Wednesday, August 6, 2014


Recently I watched a Frontline episode called United States of Secrets Part I, about the NSA’s surveillance program. As I watched, I became more and more incensed and embarrassed. Incensed because basically we are being spied on with impunity. Embarrassed, because I was a staunch opponent of Edward Snowden. I branded him a self-involved, megalomaniac who had the nerve to take it upon himself to jeopardize the security of our country. Boy…was I wrong.

The powers given to the NSA (National Security Agency) have reached such an extent that we are currently living in a state rivaling communist Russia. Am I exaggerating? Maybe…maybe not. We, the people have become the pawns in a well- played scheme, which began during the Bush administration, and was perpetuated by the Obama administration. As we quietly go about our lives, somewhere, someone is listening to our phone conversations, monitoring our emails, and checking our Internet searches. Under the guise of keeping the country safe, the United States has become a police state.

After 9/11 the country was vulnerable. The Bush administration exploited this vulnerability and put a surveillance program into place far greater than was permitted by law. A program, which originally was meant to target known and/or suspected terrorist entities, was now transformed into a whole other beast. The NSA went from searching for the needle in the haystack to searching every needle in the haystack. Basically, my private life isn’t private anymore because Big Brother or rather the NSA is in my business. Such activity violates everything this country stands for, certainly the first and fourth amendments to say the least. However this didn’t faze anyone in the Bush administration who was in the loop about the NSA’s new powers.

Questioning the NSA’s actions is deemed unpatriotic. The ultimate guilt trip from the Bush administration was that opponents are “putting the country at risk.” How were they going to stop an attack if they didn’t have the tools to do so? Blah, blah, blah. These false pretenses became the basis for blatant illegal action and lies. Bush lied. He assured the American public that all surveillance was conducted according to the letter of the law, meaning only with a warrant. President Obama lied. He promised transparency when he would become president and instead secretly expanded the program. Both presidents are liars. The cynic in me says, “Duh…I’d have to be born yesterday to think otherwise.” Still, it was never made more obvious than with this business.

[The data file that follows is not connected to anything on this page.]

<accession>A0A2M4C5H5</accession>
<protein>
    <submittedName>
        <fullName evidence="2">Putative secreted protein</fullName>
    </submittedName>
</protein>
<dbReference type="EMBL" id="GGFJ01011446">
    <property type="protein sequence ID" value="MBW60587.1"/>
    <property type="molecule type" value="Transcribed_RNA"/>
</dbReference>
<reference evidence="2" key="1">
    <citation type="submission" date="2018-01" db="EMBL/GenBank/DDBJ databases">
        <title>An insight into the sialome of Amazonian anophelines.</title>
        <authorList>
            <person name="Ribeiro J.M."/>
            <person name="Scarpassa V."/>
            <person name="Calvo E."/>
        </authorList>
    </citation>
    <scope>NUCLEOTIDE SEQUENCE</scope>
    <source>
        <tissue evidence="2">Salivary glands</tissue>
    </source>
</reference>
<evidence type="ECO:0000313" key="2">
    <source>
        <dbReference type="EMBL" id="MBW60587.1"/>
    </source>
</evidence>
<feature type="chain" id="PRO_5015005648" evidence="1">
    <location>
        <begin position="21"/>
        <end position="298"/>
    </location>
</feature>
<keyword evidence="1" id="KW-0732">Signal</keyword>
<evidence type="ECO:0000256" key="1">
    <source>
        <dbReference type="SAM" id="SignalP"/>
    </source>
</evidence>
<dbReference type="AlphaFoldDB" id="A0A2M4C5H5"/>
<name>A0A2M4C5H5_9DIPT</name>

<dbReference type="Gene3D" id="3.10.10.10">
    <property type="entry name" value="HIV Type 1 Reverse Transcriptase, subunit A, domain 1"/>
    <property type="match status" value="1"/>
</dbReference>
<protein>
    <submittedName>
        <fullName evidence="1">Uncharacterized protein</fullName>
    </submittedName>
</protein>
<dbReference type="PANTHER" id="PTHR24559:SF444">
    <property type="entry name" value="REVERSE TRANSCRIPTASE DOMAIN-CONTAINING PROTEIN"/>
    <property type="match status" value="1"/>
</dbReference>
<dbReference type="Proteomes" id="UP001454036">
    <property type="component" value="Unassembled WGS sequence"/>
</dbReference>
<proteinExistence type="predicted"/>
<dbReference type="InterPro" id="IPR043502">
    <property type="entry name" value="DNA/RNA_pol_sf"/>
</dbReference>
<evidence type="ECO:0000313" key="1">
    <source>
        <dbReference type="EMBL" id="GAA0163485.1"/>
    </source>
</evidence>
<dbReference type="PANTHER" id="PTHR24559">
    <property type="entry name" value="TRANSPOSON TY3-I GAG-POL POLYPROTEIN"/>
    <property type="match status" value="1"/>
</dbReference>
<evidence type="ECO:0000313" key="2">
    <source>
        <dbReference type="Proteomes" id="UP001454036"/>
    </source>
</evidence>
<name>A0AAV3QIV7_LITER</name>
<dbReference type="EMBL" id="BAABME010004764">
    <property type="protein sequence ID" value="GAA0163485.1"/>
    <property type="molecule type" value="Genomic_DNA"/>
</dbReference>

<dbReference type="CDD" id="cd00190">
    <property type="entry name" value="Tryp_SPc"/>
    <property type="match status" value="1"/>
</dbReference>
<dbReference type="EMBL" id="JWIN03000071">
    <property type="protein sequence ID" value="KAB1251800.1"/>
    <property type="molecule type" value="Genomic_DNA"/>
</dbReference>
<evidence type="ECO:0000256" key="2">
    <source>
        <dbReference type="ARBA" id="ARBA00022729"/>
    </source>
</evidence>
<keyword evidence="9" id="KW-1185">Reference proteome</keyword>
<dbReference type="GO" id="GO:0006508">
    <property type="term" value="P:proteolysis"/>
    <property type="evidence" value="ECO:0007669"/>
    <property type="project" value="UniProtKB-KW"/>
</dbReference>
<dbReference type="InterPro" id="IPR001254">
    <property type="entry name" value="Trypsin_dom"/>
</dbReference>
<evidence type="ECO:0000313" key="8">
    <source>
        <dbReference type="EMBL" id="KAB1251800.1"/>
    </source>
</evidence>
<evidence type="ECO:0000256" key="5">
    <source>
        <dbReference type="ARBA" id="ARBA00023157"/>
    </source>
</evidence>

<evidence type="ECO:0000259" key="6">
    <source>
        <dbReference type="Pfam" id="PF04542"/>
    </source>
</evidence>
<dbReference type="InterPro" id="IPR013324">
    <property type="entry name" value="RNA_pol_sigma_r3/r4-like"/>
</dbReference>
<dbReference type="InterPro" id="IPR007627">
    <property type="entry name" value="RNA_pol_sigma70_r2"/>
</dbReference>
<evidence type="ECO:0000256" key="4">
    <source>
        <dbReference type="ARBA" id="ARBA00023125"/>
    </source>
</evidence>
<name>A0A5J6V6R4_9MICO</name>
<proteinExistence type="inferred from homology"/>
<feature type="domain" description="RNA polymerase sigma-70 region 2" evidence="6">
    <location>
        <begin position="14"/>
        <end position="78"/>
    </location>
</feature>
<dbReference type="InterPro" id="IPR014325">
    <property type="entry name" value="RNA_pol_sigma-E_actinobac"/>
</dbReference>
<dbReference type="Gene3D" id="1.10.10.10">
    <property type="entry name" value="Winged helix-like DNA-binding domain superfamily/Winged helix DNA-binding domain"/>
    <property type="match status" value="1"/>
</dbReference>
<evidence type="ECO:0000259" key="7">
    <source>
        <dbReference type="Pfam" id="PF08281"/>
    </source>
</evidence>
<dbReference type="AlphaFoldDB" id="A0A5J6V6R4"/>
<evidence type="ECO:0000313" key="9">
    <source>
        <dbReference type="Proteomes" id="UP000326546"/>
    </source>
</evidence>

Our presidents lied, Senators and Congress people lied, our intelligence community lied, our courts broke the law, the FISA Court (Foreign Intelligence Surveillance Court) bent the law so far it’s unrecognizable. As if that weren’t bad enough it gets worse. Those working at the NSA who realized the illegality of the surveillance program were shut up. Although the whistleblowers followed protocol and went through the proper channels, they were repudiated and told to be quiet and do their job. Finally, after, not days or months, but years of trying to bring attention to the unlawful information gathering of the NSA, the whistleblowers turned to the only option left. This most dangerous move was a last resort. They took their findings to the public.

However, the New York Times, caved under pressure from the Bush administration. Suddenly, one of the most influential and respected journals in the country let the government control the narrative. They didn’t publish the story. Washington subdued the free press…for a time. Eventually the NY Times would publish. By then, newspapers far from Washington and the administration’s reach had their own sources on the topic.

Edward Snowden certainly studied the cases of his predecessor, notably Thomas Drake. An employee at the NSA, he was one of the first to call out the illegal spying on Americans. He waited years before finally offering the press unclassified documents. Despite President Obama’s promise to welcome and protect whistleblowers, Thomas Drake’s home was raided, his computer and other electronics seized and he was prosecuted to the full extent of the law. Eventually the case would be dropped for lack of evidence. He couldn’t be prosecuted for going public with information that was…public.

Edward Snowden understood there would be no justice for him should he blow the whistle. His actions would make him the most wanted man in the world, at least as far as the Americans are concerned. Our allies, the Europeans, embrace Snowden as a hero. I’m beginning to sympathize with him myself.

We, the public, keep doing what we do; we go about our business believing we live in the land of the free. We’re complacent, lethargic, asleep even though we now know. Meanwhile, the NSA spends tens of billions of our taxpayer dollars spying on yours truly. We live in a subtle police state and seem to be fine with it. These freedoms we think we have, the way things stand, they can be taken away just as easily as criminal activity by the NSA became law.

No comments:

Post a Comment